Over the course of training we are bound to encounter plenty of injuries, many of which include Ankle Sprains, Knee Pains, Hamstring Pulls, Tendinopathies etc.
In this article we will briefly explore the multiple stages of Ankle Sprain Rehabilitation from prehab all the way to rehab and then further into improving performance.
Most structures in the body depend on each other and work together to dictate the complexity of movements and functions, the ankle not only makes up part of this structure, it is the base of support for it.
The ankle does not work alone of course; whenever we’re shifting our weight forward, backwards or sideways the ankle is there to initiate the movement or stop it. However this is a multi-structural function, the local structures involved here are the muscles (Calf, Peroneus, Tibialis, etc.), joints, ligaments, tendons, cartilage and fascia.
The most adjacent contributing structures are the knees and hips, their role is to make the job easier for the ankles; that means that if we were to jump and land on our feet we can’t solely rely on the ankle to do the job of take-off and landing. The ankle will solicitate the help of the whole body structures especially if we’re trying to complete an efficient jump.
Following this logic the function consists of multiple structures working together to accomplish complex movements. These are the principles for most rehabilitation programs, educating the players how to solicitate more than one structure is the key to efficient movement. In chronological order this article will describe the different phases of training.
Let’s start with the prehab, short for prehabilitation, which is a form of training that aims to minimize the incidence of injury. The program is usually done throughout the year during training, the same program also includes a set specific daily drills or exercises done during the warm up on the field. It is not only meant to protect the ankle but to also teach the neurological system how to recruit all muscle groups and structures during specific movements such as shifting body weight or position, changing directions, running and the rest of the agility requirements. By recruiting all these structures all the way up to the core the function of the ankle and foot becomes simpler and more efficient.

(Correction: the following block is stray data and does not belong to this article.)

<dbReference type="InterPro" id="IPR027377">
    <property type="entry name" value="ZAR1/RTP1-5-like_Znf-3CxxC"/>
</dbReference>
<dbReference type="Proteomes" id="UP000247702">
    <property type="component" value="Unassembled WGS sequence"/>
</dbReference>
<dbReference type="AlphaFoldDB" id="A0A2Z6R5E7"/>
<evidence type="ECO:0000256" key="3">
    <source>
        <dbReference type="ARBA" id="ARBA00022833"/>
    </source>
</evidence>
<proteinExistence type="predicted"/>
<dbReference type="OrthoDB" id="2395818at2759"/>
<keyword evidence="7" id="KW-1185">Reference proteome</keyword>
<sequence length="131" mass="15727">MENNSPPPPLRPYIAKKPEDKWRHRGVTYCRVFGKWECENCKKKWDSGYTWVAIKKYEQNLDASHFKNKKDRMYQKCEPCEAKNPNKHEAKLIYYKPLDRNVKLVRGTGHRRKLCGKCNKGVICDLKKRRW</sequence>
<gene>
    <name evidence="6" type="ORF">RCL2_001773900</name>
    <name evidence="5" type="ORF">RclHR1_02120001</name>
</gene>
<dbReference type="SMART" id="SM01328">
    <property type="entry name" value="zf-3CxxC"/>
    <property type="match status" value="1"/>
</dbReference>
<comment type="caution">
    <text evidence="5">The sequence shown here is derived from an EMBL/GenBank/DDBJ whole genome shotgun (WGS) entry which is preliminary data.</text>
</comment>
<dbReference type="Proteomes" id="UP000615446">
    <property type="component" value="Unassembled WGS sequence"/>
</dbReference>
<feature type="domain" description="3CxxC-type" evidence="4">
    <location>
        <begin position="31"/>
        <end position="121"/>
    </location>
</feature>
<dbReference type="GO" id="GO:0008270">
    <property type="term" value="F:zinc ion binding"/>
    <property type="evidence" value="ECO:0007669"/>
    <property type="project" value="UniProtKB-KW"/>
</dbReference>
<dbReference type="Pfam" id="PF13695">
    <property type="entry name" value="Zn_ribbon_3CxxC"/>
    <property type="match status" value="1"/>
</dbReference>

Ideally, following proper prehab and strength training programs the ankle shouldn’t be injured but we know that injuries are preventable but inevitable.
In such case the first course of action is to determine the extent of the damage if there is any and to decide whether or not the player should continue playing or stay on the sideline.
The second step to take is to rule out serious injuries, such as fractures or dislocation of the joint. Once we determine the severity of the injury we then inform the player or young player’s parents of diagnosis, the treatment course and the prognosis.
Rehabilitation is the next phase in the program, it follows certain principles and protocols based on EBCP (Evidence-Based Clinical Practice), defined as the conscientious, explicit, and judicious use of the best evidence in making decisions about the care of individual patients.
The best evidence suggests that complete or partial immobilisation of the joint (using a cast or a pneumatic ankle brace ‘aircast’) for a long period of time will lead to longer recovery periods, in this matter, based on the doctor’s best judgement, immobilisation should only be applied for the appropriate period of time. After the removal of the aircast the physiotherapist will begin the passive joint mobilization, first with non-weight bearing exercise and then gradually adding weight bearing mobilization exercise. The patient/player has a lot of work to do also, he has to repeat certain exercises as frequently as possible at home in order to progress faster.
Following the passive stage of treatment the patient is then asked to gradually add weight to his workout this is done following certain steps, first is strength training bilateral (on both feet) then unilateral (on one foot), after proper monitoring of the development of the muscles and the movement, the succeeding steps are power training, jump training and agility. It is useful to note that these stages and steps overlap with each other according to the clinician’s best judgement and assessment, they don’t necessarily follow each other in some chronological order.
The take-home messages are efficiency and progression because there is no bad exercise but there is bad progression and non-efficient exercise, the key instruction here is to adhere to the training progression dictated not by the clinician or physiotherapist but by the body’s response to the treatment.